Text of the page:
He speaks to how it plays out in both professional and personal relationships and how if not solved for, it can get in the way of workplace culture as well as individual and team productivity. Jimmy believes all people are born inherently good and every person has a purpose, yet traumas big or small can often leave scars that show up in negative beliefs and cycles of behavior that impede our ability to succeed.

These experiences led him to found The Cheatcode Foundation, a unique organization that partners with athletes, musicians and artists to heal their traumas and in turn bring that healing into the communities and spaces that couldn’t otherwise afford or access mental wellness care.

Enough from me—let’s hear from Jimmy 👇🏿👇🏿👇🏿

Q: Tell us about how Cheatcode came into existence, and what you'd like the world to know about its efforts and impact.

I was really jacked up mentally. We’d say the same thing if we meant physically — if my leg was broken or the sorts, so I have no problem saying it here. I had dealt with anxiety my whole life. Painful stuff that no one really knew, not even my family. As a kid I pinched myself and pulled the hair of my legs to try and focus my mind away from an irrational fear I would throw up in class.

Later it’d be something similar, like a fear of passing out, a fear I would have to suddenly go pee or any other (irrational) fear not founded on anything with truth. My body spent a lifetime going in and out of flight or fight. But what came and went through school years began to manifest itself into intrusive thoughts that would bounce around in my head for days, weeks, months and, sadly, years. Just a few years ago, however, it really elevated in a way that made things impossible for me.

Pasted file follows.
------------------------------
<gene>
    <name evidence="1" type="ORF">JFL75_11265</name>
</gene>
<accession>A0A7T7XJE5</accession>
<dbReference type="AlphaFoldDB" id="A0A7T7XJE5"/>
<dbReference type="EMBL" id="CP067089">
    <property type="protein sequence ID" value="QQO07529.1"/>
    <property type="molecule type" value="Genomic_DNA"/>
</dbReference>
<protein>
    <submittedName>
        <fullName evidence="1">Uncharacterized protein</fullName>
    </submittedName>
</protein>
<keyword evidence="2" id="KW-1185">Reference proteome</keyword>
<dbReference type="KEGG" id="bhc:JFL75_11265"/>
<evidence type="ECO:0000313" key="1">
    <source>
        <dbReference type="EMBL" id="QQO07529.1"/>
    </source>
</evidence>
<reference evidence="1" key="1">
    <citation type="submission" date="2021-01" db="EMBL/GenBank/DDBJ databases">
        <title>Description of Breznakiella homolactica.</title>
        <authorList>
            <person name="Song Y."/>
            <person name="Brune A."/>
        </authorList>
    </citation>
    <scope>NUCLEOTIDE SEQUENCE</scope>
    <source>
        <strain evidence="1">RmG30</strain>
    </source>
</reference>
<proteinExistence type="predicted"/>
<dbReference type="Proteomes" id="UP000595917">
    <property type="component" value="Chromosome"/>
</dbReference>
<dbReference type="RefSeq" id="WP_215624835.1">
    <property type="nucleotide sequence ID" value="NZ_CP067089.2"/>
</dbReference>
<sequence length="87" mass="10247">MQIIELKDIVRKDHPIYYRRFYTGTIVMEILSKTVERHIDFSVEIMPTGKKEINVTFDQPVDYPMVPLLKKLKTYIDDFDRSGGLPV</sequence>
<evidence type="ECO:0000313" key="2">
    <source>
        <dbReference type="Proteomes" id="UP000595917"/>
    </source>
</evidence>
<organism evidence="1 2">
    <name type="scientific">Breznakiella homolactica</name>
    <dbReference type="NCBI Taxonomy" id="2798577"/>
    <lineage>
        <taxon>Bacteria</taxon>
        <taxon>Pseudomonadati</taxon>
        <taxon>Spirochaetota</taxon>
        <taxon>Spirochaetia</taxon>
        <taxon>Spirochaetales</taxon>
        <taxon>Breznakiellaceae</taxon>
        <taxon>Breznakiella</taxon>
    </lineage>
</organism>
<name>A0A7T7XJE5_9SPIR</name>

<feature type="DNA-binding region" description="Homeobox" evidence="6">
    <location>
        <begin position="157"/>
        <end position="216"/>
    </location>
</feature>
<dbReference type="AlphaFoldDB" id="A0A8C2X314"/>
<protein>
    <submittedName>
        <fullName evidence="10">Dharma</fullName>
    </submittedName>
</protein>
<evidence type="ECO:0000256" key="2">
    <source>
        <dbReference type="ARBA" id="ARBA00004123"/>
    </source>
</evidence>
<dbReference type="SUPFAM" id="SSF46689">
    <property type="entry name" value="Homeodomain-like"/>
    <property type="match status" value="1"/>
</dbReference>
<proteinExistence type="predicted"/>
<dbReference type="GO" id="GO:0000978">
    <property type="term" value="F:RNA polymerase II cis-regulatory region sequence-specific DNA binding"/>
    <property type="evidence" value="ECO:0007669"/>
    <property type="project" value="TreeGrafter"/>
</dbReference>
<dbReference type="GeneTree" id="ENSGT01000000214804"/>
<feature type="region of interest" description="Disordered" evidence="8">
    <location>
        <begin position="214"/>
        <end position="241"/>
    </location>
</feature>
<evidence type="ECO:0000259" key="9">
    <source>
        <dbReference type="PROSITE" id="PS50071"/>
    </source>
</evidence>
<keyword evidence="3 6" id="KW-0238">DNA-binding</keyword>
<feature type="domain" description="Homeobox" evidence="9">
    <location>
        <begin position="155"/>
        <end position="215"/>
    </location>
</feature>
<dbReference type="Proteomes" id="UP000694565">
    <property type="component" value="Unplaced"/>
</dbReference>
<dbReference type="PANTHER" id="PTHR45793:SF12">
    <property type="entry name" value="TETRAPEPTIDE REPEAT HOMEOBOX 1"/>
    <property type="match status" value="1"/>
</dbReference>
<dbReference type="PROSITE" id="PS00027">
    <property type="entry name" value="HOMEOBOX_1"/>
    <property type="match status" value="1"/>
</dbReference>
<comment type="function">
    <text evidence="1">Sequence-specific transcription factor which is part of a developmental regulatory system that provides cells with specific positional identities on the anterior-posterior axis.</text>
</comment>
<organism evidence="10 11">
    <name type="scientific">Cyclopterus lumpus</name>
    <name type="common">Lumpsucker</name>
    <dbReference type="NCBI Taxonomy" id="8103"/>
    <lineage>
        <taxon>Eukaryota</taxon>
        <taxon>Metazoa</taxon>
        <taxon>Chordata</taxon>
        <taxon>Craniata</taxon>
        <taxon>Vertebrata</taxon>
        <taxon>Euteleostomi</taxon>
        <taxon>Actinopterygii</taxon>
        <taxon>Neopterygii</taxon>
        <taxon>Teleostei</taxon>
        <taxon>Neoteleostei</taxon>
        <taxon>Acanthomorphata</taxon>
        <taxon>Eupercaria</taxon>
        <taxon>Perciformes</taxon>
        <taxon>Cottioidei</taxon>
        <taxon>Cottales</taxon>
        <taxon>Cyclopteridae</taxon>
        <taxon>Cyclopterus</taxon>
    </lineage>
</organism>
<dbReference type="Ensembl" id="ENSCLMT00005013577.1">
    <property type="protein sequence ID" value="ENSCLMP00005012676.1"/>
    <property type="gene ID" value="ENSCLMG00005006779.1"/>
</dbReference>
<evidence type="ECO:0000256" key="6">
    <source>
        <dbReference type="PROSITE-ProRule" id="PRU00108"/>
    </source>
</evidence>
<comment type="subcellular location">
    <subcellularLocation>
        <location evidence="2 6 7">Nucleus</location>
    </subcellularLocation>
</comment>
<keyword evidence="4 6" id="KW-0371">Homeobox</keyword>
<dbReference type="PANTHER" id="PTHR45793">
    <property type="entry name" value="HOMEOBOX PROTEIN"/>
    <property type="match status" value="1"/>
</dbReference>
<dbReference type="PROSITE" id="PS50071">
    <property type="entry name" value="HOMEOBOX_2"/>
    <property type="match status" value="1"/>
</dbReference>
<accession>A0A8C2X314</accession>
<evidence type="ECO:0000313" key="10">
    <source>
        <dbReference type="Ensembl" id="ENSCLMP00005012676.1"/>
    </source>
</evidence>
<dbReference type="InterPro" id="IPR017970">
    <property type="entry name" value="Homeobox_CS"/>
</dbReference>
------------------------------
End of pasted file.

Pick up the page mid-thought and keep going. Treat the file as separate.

In 2019, just prior to a pandemic that sent us all home, I was struggling to be present in any room. I couldn’t sit through an in-person meeting without what I’d describe as micro panic attacks. It felt like walls were closing in and I was going to implode if I couldn’t control my environment or sit by a door for an easy escape. I didn’t know why, but I couldn’t function. Would I pass out? Have a heart attack? Pee? Throw up? Die?

You can see why I say I was jacked up.

So that puts you in the place of where my mind was at that time. And then I found healing. I went through a process called brainspotting and took other holistic efforts to control my anxiety and really felt much better. I still feel better. Not perfect but I am feeling so much better.